Friday, June 29
If your lake is clear, that must mean it is clean…. right? Well, from a scientific perspective, a clean lake does not have to be clear – and a clear lake is not always clean.
Clear and clean are not synonymous
A clear lake is easy to spot. There are no visible particles in the water; it is not muddied by sediment or algae blooms. You can usually see fish swimming around at the bottom. But a clear lake might be hiding bacteria, pesticides or toxins, like the ones algae produces. For this reason, algae populations are not always a good indicator of a lake’s cleanliness since small amounts of algae can produce large amounts of toxin. A clear lake might have more algae toxins than one stained brown.
On the flipside, a safe lake can masquerade as an unsafe, dirty one. The water is a murky shade of tan, and underwater life is hidden by small, natural amounts dirt and algae. Even though you might not be sure where to put your feet in a lake like this, it is probably not dangerous to swim or fish in.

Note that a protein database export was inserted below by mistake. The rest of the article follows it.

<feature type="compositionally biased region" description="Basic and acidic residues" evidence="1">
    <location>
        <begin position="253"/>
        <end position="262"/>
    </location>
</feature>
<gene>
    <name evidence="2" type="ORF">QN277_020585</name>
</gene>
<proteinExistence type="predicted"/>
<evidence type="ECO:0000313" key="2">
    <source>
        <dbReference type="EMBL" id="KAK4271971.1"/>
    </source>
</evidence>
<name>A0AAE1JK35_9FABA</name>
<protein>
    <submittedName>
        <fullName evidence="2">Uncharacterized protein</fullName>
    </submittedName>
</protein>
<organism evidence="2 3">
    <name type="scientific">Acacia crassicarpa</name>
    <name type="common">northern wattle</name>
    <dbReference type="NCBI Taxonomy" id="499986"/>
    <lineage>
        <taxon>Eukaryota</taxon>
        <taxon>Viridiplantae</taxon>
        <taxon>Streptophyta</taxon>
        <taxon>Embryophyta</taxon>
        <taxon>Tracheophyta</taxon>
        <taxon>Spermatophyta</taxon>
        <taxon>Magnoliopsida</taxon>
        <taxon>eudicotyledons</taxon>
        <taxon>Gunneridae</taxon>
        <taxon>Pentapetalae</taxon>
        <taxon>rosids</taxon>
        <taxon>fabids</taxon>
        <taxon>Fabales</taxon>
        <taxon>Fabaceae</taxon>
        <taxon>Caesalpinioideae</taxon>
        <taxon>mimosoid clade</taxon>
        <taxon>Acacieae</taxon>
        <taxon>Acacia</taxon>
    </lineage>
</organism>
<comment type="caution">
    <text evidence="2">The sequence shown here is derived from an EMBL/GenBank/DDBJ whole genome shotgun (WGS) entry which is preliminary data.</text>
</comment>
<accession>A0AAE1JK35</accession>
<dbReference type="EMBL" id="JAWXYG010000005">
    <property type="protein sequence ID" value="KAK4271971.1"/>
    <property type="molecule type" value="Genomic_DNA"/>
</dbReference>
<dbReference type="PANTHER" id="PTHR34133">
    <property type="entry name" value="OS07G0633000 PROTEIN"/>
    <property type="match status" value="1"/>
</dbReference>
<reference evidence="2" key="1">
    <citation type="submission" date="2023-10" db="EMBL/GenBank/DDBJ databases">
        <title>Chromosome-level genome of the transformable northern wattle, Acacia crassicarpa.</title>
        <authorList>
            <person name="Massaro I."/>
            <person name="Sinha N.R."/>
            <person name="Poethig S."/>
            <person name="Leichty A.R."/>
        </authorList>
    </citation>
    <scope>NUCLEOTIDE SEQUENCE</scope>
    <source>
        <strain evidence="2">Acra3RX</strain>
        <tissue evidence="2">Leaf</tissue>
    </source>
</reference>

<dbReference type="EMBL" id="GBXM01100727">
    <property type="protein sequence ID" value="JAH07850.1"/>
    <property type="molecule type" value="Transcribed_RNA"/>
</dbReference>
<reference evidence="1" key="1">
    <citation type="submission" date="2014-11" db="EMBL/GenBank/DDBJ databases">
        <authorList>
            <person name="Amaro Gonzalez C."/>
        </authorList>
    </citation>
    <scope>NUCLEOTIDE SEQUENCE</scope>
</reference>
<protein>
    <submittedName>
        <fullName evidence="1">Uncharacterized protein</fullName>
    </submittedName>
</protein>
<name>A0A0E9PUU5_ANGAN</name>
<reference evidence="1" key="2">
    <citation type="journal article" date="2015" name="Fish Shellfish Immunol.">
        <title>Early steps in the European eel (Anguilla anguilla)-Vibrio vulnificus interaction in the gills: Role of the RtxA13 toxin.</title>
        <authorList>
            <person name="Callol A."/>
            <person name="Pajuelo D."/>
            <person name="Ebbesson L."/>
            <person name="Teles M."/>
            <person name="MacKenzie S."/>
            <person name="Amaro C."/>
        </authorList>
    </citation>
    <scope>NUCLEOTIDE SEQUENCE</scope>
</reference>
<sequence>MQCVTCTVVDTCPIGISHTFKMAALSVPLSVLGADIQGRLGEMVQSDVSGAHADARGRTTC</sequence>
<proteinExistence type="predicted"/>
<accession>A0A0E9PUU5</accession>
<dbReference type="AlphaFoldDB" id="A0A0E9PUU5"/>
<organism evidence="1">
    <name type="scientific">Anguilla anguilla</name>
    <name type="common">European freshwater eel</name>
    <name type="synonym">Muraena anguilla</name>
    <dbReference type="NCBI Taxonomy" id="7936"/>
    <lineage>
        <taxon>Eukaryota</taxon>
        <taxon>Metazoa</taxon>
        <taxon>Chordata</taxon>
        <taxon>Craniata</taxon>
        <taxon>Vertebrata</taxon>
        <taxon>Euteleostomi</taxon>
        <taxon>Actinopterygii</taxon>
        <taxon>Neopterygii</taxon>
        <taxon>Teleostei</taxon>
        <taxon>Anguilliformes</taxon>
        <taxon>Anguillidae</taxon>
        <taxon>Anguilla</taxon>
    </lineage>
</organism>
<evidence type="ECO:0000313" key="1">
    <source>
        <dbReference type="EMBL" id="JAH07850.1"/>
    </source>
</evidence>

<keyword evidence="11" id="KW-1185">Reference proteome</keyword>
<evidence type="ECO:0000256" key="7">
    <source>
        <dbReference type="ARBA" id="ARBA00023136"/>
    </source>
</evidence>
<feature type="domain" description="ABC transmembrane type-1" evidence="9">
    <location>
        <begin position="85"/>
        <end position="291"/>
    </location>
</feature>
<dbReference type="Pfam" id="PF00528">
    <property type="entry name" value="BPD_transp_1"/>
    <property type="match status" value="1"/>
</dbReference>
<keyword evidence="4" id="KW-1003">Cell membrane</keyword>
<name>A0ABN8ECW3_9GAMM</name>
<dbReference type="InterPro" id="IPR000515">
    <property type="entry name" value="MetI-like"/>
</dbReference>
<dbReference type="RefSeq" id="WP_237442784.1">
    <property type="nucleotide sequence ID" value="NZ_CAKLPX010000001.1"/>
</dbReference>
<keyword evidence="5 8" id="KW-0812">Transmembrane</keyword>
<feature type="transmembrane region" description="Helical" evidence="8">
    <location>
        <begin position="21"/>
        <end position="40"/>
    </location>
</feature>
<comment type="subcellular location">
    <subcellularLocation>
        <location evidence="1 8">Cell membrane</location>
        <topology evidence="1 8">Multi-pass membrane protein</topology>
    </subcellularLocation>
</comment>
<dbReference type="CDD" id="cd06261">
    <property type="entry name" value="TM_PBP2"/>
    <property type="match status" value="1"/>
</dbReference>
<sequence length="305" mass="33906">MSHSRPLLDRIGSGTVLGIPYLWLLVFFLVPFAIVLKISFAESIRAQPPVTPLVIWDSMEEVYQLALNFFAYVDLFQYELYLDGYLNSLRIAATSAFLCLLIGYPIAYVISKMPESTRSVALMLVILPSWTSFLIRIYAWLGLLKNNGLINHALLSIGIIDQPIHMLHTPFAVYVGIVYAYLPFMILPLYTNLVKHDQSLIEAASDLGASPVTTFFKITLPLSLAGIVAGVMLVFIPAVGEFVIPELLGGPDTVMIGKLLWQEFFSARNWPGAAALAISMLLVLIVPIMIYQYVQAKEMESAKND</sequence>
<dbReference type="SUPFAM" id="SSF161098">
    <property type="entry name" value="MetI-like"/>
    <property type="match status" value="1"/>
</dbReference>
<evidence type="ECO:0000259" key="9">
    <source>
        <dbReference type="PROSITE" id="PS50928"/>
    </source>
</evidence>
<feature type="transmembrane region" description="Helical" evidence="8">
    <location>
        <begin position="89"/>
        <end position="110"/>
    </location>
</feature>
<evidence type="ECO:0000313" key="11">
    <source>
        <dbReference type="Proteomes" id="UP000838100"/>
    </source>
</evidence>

Why the water is brown
The water’s brown color likely comes from natural tannins found in trees. Like a tea bag steeping in hot water, tannins seep from the roots of nearby trees and stain the lake water a light brown. Although you might not want to drink this water, it is safe for swimming, fishing and boating.
Tannins are dissolved organic carbon, a chemical substance found in many plants. As the tannins seep from trees and other plants and into the soil, they eventually make their way into nearby lakes and streams. The tannins stain the water a light shade of brown. You can safely enjoy tannin-stained lake water, just as you would a cup of tea or coffee.
Next time you jump off your dock or wade into the shallows at a public beach, remember that the water’s color does not always determine its cleanliness. You can rest assured that the Lilly Center, along with our supporters, is working hard to help preserve and protect local lakes.